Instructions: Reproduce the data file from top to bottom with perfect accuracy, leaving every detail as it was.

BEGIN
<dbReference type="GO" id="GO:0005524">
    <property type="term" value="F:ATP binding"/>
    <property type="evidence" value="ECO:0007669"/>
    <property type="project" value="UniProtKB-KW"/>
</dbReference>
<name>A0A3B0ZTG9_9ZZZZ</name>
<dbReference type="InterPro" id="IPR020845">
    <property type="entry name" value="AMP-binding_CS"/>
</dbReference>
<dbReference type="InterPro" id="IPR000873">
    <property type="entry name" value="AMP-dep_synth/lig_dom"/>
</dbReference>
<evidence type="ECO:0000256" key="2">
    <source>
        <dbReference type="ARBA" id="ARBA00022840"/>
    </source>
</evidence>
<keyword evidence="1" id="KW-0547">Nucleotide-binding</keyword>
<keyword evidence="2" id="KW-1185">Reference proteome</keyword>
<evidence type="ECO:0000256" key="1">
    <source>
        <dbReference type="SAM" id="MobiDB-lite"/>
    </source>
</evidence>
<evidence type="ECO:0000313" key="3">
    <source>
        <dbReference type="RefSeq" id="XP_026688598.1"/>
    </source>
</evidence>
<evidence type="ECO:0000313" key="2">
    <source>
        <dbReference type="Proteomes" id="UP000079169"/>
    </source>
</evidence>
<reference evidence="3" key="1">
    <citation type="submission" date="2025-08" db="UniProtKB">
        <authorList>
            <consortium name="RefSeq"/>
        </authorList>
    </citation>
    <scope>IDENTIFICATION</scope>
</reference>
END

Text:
<dbReference type="GO" id="GO:0005524">
    <property type="term" value="F:ATP binding"/>
    <property type="evidence" value="ECO:0007669"/>
    <property type="project" value="UniProtKB-KW"/>
</dbReference>
<name>A0A3B0ZTG9_9ZZZZ</name>
<dbReference type="InterPro" id="IPR020845">
    <property type="entry name" value="AMP-binding_CS"/>
</dbReference>
<dbReference type="InterPro" id="IPR000873">
    <property type="entry name" value="AMP-dep_synth/lig_dom"/>
</dbReference>
<evidence type="ECO:0000256" key="2">
    <source>
        <dbReference type="ARBA" id="ARBA00022840"/>
    </source>
</evidence>
<keyword evidence="1" id="KW-0547">Nucleotide-binding</keyword>
<keyword evidence="2" id="KW-1185">Reference proteome</keyword>
<evidence type="ECO:0000256" key="1">
    <source>
        <dbReference type="SAM" id="MobiDB-lite"/>
    </source>
</evidence>
<evidence type="ECO:0000313" key="3">
    <source>
        <dbReference type="RefSeq" id="XP_026688598.1"/>
    </source>
</evidence>
<evidence type="ECO:0000313" key="2">
    <source>
        <dbReference type="Proteomes" id="UP000079169"/>
    </source>
</evidence>
<reference evidence="3" key="1">
    <citation type="submission" date="2025-08" db="UniProtKB">
        <authorList>
            <consortium name="RefSeq"/>
        </authorList>
    </citation>
    <scope>IDENTIFICATION</scope>
</reference>